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A Real View on Real Estate by John Wake The data for all of 2011 is now in, so I looked at homes sold in McCormick Ranch that were not short sales or bankowned properties. Looking at these “normal” sales will give you an idea of where prices are today if you’re planning to sell your McCormick Ranch single family home and you aren’t planning to do a short sale. The average price in McCormick Ranch for normal home sales has been flat for the last 5 quarters, since the fall of 2010, at about $162 per square foot. If your home is average for McCormick Ranch, then $162 per square foot is a good ballpark estimate. By the way, to get a more refined ballpark estimate of your home’s value, look at the prices of homes recently sold in your neighborhood and take into account any major improvements added in recent years, especially to the kitchen and baths. Whether it has a resort-style backyard, whether it’s located on a lake, golf course or park, and so on, also will affect the price. The value per square foot would be less than average if the home is “original” with few updates or it backs to a noisy road like Hayden Road. Also be aware that you should take into account that within McCormick Ranch smaller homes tend to sell for more per square foot than larger homes and one-story homes tend to sell for more per square foot than two-story homes. To give you an idea of where we’ve come from, in 2006 the average sale price was $260 per square foot in McCormick Ranch and there were no bank-owned or short-sale homes sold. Only one bank-owned home sold and no short sales sold as recently as 2007. Four years later, in 2011, 37 percent of the homes sold in McCormick Ranch were bankowned or short sales. From the peak in 2006, the average home price in McCormick Ranch fell $98 per square foot. That means that if your home has 2,000 square feet, your home lost close to $200,000 in value, from $520,000 at the peak in 2006 to $324,000 in 2011. We’ve all just lived through the greatest real estate bust in American history. It created a lot of pain. I’m sure many families will look back decades from now and still remember the Great Real Estate Bust as the worst time of their lives. Now, however, I’m feeling very hopeful because the average home price in McCormick Ranch has been flat for more than a year. This could be the bottom. Without a doubt the powerful downward momentum in home prices we saw in 2008 and 2009 has been broken and if we see any future 6 SPRING 2012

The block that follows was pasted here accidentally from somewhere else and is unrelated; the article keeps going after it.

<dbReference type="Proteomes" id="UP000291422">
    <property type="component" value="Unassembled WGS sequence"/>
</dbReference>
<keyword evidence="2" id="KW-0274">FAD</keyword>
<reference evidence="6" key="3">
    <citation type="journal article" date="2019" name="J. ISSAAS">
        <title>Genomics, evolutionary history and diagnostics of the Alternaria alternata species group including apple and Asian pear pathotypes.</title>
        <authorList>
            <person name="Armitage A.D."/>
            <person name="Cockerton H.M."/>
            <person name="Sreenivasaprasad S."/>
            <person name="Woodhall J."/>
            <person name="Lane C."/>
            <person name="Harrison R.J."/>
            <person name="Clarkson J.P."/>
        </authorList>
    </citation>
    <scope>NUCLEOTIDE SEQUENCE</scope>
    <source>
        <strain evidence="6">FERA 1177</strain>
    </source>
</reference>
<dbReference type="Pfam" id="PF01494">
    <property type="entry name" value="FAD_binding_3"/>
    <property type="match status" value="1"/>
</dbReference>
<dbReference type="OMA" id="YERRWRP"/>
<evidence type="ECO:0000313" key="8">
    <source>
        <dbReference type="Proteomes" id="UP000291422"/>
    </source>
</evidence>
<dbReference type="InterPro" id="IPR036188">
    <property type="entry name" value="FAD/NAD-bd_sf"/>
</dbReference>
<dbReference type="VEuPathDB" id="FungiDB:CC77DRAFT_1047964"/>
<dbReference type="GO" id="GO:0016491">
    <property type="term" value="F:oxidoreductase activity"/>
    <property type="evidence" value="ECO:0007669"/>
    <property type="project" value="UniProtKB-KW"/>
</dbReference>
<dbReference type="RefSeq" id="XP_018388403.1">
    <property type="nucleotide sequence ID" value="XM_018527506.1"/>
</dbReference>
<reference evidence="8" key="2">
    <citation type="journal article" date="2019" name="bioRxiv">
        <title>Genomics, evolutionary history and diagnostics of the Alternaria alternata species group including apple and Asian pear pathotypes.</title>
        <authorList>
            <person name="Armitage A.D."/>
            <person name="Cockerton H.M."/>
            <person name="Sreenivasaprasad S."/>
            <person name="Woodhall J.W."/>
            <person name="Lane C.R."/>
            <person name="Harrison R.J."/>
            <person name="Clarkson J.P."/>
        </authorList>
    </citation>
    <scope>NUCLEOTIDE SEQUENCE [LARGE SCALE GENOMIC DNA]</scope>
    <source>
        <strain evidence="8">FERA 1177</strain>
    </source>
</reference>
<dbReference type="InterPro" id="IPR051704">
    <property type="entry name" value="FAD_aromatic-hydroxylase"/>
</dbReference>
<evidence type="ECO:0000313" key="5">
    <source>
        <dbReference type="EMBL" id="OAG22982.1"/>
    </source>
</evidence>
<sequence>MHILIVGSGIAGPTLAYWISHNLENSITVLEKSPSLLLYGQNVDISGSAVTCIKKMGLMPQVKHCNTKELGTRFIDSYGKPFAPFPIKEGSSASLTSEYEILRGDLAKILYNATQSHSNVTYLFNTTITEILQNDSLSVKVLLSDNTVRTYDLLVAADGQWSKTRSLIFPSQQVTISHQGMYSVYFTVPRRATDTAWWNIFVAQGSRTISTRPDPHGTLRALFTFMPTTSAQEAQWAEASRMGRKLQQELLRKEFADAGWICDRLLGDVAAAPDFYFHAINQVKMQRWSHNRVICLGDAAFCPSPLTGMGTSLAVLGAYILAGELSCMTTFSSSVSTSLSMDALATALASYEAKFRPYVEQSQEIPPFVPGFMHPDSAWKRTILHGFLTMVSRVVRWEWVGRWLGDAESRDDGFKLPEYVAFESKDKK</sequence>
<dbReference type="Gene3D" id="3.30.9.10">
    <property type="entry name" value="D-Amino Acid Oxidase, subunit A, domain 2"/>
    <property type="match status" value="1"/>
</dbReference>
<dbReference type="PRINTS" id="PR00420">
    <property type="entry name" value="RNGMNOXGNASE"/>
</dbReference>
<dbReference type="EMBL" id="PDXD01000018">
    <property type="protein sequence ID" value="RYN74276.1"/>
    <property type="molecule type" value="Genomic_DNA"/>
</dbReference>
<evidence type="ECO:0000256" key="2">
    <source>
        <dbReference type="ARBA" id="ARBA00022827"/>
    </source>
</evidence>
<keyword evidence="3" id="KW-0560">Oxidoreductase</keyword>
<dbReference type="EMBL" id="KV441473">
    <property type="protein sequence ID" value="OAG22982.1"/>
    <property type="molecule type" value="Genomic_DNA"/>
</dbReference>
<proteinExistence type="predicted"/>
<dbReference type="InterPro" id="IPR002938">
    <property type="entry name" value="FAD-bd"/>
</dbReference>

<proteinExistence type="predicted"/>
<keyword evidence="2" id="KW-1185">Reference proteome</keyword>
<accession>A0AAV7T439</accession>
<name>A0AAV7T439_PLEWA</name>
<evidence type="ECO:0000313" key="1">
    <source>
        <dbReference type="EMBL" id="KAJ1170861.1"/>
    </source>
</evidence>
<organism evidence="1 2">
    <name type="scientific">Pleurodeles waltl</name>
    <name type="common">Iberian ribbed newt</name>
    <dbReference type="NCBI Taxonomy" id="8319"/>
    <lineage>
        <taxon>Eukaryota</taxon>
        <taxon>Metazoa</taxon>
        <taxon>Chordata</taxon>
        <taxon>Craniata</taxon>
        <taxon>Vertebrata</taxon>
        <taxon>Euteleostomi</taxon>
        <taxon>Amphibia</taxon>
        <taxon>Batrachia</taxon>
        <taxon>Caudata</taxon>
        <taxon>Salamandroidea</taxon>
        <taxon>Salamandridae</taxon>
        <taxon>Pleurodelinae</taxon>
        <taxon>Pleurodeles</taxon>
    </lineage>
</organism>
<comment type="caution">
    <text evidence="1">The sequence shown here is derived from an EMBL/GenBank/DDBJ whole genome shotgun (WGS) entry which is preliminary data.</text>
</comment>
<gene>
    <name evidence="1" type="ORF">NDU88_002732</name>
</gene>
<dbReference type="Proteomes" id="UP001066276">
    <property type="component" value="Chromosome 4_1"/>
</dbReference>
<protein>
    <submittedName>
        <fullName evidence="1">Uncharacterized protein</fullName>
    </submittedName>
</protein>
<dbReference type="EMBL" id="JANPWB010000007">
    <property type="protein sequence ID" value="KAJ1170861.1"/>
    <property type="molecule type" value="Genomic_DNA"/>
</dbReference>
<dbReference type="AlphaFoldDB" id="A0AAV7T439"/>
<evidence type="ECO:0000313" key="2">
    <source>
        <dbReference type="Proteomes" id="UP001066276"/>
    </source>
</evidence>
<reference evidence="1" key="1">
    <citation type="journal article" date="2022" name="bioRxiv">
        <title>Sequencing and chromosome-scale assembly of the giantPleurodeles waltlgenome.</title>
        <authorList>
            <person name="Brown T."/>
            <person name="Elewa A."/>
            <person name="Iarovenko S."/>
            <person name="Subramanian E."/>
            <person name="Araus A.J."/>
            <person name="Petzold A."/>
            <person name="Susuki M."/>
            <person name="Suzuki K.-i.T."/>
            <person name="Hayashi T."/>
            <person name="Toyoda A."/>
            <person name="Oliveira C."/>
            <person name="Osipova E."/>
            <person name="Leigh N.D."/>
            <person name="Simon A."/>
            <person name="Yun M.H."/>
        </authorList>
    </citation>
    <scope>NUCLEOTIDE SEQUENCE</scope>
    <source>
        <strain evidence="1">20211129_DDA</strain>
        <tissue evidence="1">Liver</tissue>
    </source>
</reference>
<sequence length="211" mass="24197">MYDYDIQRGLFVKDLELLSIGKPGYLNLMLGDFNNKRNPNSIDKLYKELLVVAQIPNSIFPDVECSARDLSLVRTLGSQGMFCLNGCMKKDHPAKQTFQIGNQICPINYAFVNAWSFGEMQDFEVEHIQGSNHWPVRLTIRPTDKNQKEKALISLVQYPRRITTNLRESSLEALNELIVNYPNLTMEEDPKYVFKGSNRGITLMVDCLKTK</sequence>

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price declines, I think they will be small. Hopefully, we’ll be able to look back in a year or two and say that 2011 was the bottom for home prices in McCormick Ranch. My biggest worry about home prices is that the number of homes sold in 2011 was a lot less than ten years ago. Total single family home sales in McCormick Ranch increased 45% from 2009 to 2011 and that’s great. The problem is that home sales would still have to increase by about one-third above the 2011 level to be where they were in 2000, 2001 and 2002. As the economy improves, however, the number of homes sold in McCormick Ranch could increase without home prices falling any further, and the economy is definitely improving. For example, think of all the empty stores in The Pavilions a year or two ago that now have tenants. I’m very happy to report that the average price of normal home sales in McCormick Ranch has been flat since the autumn of 2010, and I’m very much looking forward to the day that I will be able to report in McCormick Ranch Lifestyle magazine that your McCormick Ranch home has appreciated in value. It could be soon. You can follow the latest McCormick Ranch homes sales at John’s website John Wake has lived in McCormick Ranch since 1998 and is an Associate Broker with HomeSmart Real Estate. John was born and raised in Phoenix, and lived in Florida, Washington D.C. and Paris before returning to Arizona to raise a family. His wife Liz is from Iowa and works at ASU. Their two sons, John and Chris, graduated from Saguaro High School and both are now in the Barrett Honors College at ASU studying Bio-Engineering. Peppy is their friendly female, 7 year old, 9 pound, red and white Papillion.